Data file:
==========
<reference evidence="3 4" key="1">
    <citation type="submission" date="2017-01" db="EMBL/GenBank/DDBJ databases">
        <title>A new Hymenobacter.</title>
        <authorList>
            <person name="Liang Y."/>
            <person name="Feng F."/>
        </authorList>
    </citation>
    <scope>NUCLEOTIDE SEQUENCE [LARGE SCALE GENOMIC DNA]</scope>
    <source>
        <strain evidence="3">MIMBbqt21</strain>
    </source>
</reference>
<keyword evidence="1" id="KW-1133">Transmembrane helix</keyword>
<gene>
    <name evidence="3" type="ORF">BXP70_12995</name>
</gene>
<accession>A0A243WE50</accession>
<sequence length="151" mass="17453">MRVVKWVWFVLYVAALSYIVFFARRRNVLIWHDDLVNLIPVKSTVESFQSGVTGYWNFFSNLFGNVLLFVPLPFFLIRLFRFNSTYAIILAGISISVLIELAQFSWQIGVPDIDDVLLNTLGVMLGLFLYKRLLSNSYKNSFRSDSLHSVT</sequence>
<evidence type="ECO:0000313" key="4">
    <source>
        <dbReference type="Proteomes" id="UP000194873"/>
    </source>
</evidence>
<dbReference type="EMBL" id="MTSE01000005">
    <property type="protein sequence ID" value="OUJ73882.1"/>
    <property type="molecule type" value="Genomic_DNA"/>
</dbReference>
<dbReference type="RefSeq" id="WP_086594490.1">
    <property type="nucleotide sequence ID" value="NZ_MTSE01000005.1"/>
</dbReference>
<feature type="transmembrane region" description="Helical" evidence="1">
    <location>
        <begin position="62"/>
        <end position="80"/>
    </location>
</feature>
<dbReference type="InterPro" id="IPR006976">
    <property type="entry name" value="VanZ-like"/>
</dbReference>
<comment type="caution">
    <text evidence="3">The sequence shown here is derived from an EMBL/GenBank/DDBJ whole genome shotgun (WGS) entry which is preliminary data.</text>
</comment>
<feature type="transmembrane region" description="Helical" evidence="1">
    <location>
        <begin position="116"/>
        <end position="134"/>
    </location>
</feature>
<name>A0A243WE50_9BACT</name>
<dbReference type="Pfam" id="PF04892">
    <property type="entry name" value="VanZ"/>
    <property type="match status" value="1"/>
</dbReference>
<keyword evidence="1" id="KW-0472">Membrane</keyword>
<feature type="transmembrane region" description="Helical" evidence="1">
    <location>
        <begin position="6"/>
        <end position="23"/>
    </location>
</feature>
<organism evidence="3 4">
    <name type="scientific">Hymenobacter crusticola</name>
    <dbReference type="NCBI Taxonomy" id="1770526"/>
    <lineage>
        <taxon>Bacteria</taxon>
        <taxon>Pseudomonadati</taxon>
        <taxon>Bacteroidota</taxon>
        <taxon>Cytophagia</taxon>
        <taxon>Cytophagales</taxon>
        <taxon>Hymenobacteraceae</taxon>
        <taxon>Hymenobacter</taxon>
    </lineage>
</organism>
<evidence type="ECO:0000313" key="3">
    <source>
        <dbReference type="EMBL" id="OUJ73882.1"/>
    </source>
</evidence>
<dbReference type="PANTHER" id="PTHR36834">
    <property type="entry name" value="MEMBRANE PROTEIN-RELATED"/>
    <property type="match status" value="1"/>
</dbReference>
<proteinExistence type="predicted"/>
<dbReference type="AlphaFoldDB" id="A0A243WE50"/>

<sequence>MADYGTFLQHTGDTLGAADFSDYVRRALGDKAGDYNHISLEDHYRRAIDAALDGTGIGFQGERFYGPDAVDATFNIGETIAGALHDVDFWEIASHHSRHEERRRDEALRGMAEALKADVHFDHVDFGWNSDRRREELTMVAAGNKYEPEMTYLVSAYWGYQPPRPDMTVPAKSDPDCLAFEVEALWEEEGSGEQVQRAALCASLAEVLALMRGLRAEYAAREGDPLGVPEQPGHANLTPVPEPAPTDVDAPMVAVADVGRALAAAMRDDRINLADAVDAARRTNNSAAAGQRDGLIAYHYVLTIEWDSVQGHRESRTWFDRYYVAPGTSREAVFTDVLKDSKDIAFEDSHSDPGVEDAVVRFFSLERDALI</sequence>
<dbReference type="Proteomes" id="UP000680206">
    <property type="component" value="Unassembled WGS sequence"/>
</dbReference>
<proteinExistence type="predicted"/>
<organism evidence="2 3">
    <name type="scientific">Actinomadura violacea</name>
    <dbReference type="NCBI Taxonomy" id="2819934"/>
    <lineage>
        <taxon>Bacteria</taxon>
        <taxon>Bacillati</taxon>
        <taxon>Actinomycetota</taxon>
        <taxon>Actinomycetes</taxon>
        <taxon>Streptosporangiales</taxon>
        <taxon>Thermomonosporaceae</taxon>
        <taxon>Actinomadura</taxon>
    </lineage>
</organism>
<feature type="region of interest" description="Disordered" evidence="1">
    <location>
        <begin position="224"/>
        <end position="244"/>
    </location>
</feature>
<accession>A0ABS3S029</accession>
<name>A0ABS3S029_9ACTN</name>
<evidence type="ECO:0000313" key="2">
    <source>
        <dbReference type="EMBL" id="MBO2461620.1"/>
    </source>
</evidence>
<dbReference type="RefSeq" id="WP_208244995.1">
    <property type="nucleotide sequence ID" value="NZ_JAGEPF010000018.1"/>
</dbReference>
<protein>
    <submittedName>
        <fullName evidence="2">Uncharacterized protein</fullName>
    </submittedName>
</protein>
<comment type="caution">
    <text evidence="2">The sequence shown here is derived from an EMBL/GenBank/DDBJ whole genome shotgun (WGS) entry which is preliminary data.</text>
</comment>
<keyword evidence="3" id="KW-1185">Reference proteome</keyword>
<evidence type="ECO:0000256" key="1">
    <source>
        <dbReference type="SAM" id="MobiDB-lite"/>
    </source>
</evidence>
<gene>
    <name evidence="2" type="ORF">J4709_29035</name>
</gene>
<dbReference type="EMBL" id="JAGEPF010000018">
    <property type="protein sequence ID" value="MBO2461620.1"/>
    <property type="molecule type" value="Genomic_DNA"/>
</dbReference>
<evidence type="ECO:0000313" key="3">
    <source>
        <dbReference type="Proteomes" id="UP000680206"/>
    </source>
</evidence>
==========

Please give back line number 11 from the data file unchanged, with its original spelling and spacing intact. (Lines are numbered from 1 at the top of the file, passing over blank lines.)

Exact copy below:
        <strain evidence="3">MIMBbqt21</strain>